The REDC’s Code of Ethics

In November 2018, the Residential Eating Disorder Consortium (“REDC”) launched its Standards of Excellence Project (“STEP”). The REDC preliminarily explained STEP as, “ … a collection of works demonstrating REDC’s continued commitment to raising industry standards and professionalizing the field. STEP represents the strongest, clearest declaration yet of the patient-centered values, beliefs, and principles that guide REDC’s members in their work every day.”

First, I strongly believe the REDC members want to help people suffering from eating disorders. I believe that REDC members are professionals, learned in their fields and feel much of the same frustrations that the families afflicted by this disease feel. Within the confines of their current financial reality, where expansion and treatment protocol may be driven by private equity interests, they desire to embrace patient-centered values, beliefs and principles.

Further, it is no secret that I have been a frequent critic of some 0f the policies of the REDC. And yet, when they recognize that problems exist and attempt to address and rectify those problems, they should rightly be commended for attempting to update its standards and solve these problems.

Before addressing the new Code of Ethics, it is also worth noting that previously, a number of discrepancies and curiosities were brought to light regarding the REDC’s officers and Board of Directors. Although the REDC limits itself to those entities which provide residential treatment care as part of their offered services, there were a few officers and directors who were not employed by these entities. Whether this constituted an actual “issue” is subject to speculation. Regardless, the officers and directors of the REDC are now all employed by residential treatment providers. Perhaps a small issue but it was addressed. The REDC should be commended for that action.

Finally, questions should be raised as to whether the STEP program is meant merely as a series of internal guidelines designed to give their members a general blueprint to follow. Or is the STEP program designed to be an enforceable set of fundamental, exigent rules objectively applied and enforced for the greater good and relied upon by families and those who suffer from this disease.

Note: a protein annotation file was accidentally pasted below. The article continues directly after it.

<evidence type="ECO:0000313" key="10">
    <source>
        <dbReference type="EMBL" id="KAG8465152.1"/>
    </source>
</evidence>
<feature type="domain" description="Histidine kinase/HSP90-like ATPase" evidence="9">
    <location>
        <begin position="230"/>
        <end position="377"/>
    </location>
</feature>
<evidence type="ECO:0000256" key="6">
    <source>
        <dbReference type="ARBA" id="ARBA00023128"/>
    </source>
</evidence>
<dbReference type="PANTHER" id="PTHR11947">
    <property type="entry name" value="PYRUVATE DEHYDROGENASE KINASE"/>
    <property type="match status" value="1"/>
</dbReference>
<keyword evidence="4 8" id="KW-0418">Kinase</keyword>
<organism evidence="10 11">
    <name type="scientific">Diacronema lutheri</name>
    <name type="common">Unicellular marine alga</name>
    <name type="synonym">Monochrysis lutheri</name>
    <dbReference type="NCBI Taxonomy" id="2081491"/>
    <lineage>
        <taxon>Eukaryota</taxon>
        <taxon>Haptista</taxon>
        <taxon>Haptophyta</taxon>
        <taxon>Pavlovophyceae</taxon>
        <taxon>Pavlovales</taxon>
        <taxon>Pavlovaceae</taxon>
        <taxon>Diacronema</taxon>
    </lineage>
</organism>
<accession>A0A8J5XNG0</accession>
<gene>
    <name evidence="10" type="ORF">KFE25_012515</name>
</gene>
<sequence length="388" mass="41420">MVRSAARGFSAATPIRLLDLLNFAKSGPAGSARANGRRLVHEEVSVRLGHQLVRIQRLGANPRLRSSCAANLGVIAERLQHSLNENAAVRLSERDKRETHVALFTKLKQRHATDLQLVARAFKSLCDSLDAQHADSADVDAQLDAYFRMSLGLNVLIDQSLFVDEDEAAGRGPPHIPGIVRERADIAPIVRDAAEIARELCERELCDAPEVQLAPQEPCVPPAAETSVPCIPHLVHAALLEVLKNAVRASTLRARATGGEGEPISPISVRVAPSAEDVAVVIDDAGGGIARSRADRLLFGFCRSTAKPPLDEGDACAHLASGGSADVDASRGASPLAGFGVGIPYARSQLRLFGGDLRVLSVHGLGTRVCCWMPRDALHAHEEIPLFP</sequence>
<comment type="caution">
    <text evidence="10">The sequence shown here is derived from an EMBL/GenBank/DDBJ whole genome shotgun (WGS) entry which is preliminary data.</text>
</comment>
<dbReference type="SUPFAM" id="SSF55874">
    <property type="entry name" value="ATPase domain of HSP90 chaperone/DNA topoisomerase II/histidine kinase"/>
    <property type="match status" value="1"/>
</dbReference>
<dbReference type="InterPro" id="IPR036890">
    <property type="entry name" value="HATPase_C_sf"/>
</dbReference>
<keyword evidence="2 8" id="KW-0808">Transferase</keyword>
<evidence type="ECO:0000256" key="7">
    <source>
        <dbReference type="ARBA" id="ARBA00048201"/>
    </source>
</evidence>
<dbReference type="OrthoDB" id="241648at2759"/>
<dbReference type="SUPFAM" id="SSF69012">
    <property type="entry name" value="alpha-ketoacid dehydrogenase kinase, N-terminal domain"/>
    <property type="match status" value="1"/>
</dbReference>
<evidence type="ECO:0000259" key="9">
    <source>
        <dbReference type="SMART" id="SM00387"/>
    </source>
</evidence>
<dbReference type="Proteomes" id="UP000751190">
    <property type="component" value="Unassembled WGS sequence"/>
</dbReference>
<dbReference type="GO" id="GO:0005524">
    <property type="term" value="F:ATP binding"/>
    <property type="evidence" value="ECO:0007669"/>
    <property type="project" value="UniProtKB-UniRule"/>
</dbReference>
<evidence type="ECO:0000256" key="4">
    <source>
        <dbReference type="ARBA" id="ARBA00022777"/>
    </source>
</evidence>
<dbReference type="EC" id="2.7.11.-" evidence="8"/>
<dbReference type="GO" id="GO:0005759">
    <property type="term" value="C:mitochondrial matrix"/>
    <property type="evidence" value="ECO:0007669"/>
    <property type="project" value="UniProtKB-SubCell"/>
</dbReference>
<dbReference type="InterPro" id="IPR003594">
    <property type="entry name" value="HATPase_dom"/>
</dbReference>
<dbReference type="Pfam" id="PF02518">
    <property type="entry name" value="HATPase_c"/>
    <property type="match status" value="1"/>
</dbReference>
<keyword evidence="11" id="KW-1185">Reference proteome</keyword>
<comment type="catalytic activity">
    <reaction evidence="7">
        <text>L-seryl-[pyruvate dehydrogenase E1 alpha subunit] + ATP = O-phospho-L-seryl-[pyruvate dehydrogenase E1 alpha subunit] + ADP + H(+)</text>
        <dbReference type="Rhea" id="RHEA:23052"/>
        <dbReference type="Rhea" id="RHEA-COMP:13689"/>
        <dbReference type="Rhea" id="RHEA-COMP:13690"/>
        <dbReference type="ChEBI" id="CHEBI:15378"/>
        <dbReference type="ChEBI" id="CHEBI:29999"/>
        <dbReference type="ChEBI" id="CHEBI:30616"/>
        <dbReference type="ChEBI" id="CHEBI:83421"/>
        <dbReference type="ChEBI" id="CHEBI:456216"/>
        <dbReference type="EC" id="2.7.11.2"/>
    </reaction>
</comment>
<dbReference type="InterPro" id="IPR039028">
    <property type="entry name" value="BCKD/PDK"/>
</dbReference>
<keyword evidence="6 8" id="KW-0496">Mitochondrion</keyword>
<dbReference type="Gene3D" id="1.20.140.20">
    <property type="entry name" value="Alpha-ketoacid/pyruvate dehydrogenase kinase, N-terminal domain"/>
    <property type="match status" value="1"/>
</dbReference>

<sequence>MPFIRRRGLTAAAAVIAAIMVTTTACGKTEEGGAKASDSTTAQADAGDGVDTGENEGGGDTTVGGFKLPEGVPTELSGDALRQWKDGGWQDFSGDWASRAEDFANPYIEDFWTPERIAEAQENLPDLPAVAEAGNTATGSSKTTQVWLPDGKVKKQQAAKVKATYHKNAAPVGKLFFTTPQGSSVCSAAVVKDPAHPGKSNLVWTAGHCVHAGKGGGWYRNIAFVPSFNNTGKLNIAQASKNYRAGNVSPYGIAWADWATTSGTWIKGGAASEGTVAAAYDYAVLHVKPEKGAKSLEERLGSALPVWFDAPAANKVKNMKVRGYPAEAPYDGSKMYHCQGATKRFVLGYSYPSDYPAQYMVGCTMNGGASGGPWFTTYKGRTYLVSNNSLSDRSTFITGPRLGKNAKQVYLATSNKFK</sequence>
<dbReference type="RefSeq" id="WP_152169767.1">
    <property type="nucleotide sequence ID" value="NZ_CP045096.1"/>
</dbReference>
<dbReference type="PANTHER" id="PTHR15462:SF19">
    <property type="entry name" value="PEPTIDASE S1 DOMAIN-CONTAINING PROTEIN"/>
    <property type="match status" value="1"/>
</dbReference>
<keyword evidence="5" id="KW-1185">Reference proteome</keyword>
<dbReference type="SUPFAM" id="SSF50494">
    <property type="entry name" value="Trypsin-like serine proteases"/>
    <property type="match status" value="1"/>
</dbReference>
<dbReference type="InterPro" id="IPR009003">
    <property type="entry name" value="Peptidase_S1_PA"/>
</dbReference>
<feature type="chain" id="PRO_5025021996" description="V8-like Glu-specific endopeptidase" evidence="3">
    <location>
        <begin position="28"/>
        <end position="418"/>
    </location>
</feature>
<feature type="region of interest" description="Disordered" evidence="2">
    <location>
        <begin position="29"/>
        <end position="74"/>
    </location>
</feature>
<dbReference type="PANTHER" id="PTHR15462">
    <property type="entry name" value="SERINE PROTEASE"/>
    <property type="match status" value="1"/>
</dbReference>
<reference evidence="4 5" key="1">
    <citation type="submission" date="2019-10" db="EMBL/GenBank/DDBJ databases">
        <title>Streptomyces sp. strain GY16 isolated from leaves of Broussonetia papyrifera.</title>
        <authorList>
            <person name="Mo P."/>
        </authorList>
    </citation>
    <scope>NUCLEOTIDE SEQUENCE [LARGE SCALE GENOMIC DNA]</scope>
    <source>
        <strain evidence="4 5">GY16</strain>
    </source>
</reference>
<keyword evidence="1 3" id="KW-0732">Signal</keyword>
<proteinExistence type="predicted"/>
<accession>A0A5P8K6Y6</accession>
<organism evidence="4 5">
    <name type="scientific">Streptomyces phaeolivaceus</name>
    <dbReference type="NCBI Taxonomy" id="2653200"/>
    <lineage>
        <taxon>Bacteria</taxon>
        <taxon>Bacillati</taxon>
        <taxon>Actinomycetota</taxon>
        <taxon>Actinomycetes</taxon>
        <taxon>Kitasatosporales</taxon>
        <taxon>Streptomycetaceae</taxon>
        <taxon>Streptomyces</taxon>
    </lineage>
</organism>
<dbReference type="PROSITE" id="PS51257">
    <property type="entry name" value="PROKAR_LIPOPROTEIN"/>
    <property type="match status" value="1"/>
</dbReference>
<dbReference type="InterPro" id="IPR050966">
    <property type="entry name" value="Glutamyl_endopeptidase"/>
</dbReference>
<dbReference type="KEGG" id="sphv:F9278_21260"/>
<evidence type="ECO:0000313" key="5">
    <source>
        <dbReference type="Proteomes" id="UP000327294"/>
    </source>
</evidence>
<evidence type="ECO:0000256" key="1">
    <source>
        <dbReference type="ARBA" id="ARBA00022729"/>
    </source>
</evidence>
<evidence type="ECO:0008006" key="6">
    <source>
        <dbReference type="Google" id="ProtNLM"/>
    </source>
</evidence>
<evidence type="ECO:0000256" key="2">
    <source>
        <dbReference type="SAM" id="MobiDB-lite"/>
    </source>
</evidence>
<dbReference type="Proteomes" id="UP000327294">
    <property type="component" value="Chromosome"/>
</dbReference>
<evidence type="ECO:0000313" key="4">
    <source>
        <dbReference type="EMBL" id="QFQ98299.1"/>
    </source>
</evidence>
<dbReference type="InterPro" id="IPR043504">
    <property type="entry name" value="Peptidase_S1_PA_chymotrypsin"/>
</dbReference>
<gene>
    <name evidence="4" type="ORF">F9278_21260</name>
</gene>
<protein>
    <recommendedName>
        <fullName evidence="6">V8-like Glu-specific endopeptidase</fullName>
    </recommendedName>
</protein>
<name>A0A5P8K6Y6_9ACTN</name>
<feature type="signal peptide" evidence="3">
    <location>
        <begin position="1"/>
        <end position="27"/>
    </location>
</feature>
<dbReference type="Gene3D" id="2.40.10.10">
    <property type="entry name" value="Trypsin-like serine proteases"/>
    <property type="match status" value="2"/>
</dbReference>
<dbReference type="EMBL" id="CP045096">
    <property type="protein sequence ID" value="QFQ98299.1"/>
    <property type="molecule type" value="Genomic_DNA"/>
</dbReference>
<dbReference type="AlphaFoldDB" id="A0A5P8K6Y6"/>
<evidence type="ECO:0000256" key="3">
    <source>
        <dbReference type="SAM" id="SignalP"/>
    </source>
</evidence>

If the former is the intent, at this point one can stop reading. A privately held company or organization can implement whatever guidelines it wishes within the scope and bounds of the law. It only has to face ramifications for implementing these non-enforceable guidelines without concrete consequences.

However, the remainder of this article and future ones addressing the STEP program are based on the premise that the REDC in good faith, intended to implement these rules as binding statements of governance upon which families and patients could rely.

Code of Ethics

In the preamble to the REDC Code of Ethics, the REDC states:

In 2018, REDC codified the principles in its Center of Excellence document into a Code of Ethics specifically for REDC member organizations. REDC’s members understand that just as they seek objective validation of other fields’ claims of high standards, their external stakeholders — members of the public, insurance companies, academics, regulators, and others — are more likely to trust them when they demonstrate a willingness to establish clear boundaries and practices. REDC’s Code of Ethics demonstrates that its members are governed by specific ethical principles.

Indeed, a valid statement of the minimum standards which should be demanded from those whom we entrust to help save the life of our loved ones. And yet, one statement stands out not so much for what it includes, but for what it does not specifically include. That language is as follows: “ … members of the public, insurance companies, academics, regulators, and others — are more likely to trust them when they demonstrate a willingness to establish clear boundaries and practices.” So, who is not specifically mentioned in this sentence … only the most important persons. The families. The parents. The patients. Those whom are entrusted to their care. Those people who are living in fear. Granted, the REDC undoubtedly intended that those incredibly important people were to be included in the abstract as part of the “public,” or “others.” But we are the people who make their existence an unfortunate necessity. We should be at the forefront of their consciousness. Now, was this a mere oversight? Perhaps. But it is a grievous oversight. Families should be placed first and at the forefront of those people who should be taken into consideration and protected and who should be able to rely upon clear boundaries and practices.